Best Practices for an Up-To-Date Employee Handbook
Whether you are a small family-owned business or a large firm, it is very important to have an employee handbook. The purpose of a well-written handbook is to provide detailed information on your company policies, procedures, working conditions and expectations in the workplace. An employee handbook also needs to be updated on a regular basis, usually annually, to comply with all the changing laws and regulations, as well as to respond to changes in today’s work environment.
Why is it so important to have an Employee Handbook?
- The handbook confirms and defines the employment relationship as an at-will relationship. In an at-will relationship, the employer retains the right to make employment decisions at any time, with or without notice and for any reason, as long as it is not an unlawful reason.
- It provides information to employees about the company culture, its mission and its values. This section of the handbook helps encourage a sense of pride and understanding of the corporate culture.
- It gives employees information on company objectives and best practices.
- It provides employees with a clear understanding of their responsibilities, their behavior and conduct.
- It ensures that there is a consistent message regarding company policies on such issues as compensation, including frequency of pay and overtime.
- It outlines all the company’s policies regarding benefits, including sick pay, vacations, PTO, 401(k), medical and ancillary insurance, paid leave, etc.
- The handbook should also cover policies that are in compliance with federal and state workplace laws and regulations, such as Fair Labor Standards Act, the Occupational Safety and Health Act, the Family and Medical Leave Act and the Americans for Disabilities Act.
- It also protects the employer against any personnel issues, to be sure that issues are handled in a fair and consistent manner.
- It gives the employees information about their rights, should there be any issues they encounter in the workplace, such as discrimination, harassment, as well as discipline policies and procedures. Is there a formal complaint process in place?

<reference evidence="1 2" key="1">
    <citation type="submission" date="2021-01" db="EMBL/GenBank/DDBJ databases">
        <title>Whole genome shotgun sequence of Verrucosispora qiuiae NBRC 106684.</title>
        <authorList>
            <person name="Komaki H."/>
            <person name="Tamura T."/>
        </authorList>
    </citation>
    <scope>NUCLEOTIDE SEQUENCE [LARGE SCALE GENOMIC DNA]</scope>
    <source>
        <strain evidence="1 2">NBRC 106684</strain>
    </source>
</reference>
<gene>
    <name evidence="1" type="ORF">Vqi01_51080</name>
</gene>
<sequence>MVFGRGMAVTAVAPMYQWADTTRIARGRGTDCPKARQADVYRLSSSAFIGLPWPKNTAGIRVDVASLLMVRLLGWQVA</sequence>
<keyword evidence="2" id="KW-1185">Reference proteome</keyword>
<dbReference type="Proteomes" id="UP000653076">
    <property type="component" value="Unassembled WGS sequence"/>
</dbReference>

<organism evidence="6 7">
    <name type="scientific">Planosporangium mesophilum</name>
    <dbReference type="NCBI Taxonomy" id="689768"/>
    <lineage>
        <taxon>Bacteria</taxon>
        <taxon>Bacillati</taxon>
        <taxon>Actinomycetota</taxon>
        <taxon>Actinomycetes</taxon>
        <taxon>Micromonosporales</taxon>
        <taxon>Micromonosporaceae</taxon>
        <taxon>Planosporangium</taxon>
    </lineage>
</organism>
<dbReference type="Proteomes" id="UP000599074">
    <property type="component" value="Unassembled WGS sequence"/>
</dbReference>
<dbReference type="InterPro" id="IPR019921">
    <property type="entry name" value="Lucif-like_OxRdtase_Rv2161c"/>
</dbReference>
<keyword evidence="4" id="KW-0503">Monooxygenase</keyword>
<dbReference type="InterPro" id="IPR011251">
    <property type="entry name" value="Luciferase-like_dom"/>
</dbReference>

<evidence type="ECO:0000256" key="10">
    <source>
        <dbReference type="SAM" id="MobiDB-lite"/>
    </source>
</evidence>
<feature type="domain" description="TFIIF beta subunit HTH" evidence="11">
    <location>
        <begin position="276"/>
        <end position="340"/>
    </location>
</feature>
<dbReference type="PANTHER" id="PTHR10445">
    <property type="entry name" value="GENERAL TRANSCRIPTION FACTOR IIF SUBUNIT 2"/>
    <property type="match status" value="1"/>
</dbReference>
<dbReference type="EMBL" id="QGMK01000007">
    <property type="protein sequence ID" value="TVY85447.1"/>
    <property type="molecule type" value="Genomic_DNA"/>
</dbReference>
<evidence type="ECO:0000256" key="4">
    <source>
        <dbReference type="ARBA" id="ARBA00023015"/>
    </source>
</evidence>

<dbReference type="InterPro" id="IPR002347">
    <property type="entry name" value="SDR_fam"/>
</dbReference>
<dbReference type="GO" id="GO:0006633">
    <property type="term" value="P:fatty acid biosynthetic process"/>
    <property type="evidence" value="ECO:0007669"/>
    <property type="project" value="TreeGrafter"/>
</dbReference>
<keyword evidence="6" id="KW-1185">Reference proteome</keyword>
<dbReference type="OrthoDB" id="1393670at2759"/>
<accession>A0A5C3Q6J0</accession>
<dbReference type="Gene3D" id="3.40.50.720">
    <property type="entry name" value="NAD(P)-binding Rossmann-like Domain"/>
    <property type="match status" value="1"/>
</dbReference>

All employers should also require employees to sign an acknowledgement form, stating they have received a copy of the handbook (either a paper copy or electronically) and that they will familiarize themselves with the handbook.
Key Updates for an Employee Handbook
Here are some additional considerations that should be included in an Employee Handbook, in order for it to be relevant and effective.
- Does your handbook have a policy that prohibits employees from revealing and discussing confidential business information, especially to people outside the organization?
- Does your handbook have a policy on social media and data privacy, since so many of us do work-related tasks on our smartphones and tablets? Or even a policy on prohibiting the use of a work computer for personal use?
- Does your handbook include a policy on working remotely, including security requirements?
- Does your handbook include a section on reasonable accommodations for certain circumstances, such as physical health conditions or religious beliefs?
- Does your handbook provide details on pay related issues, such as overtime pay and payout of unused vacation time?
- Does your company operate in multiple states and do you include all the state specific employment laws for those states, in addition to compliance with all federal laws?
- Does your handbook contain a smoking policy that covers the use of e-cigarettes and even medical marijuana?
- Does your handbook include detailed sections on paid and unpaid leave for a wide range of reasons?
- Does your handbook include a section on disaster preparedness? Does it include your organization’s emergency plans and a communications plan for employees to stay informed? Is there a plan in place for employees to work remotely in the case of an emergency?
An employee handbook is a living document that is unique to every organization and it certainly needs to be reviewed on an annual basis. There are many resources available to help you with creating a handbook, as well as updating your current handbook. It even may be beneficial to consult an attorney when you are finalizing your employee handbook. If you have questions or need more information or additional resources, please feel free to contact Nancy Damato, RDA Benefit Services, LLC at email@example.com or 855-693-0772.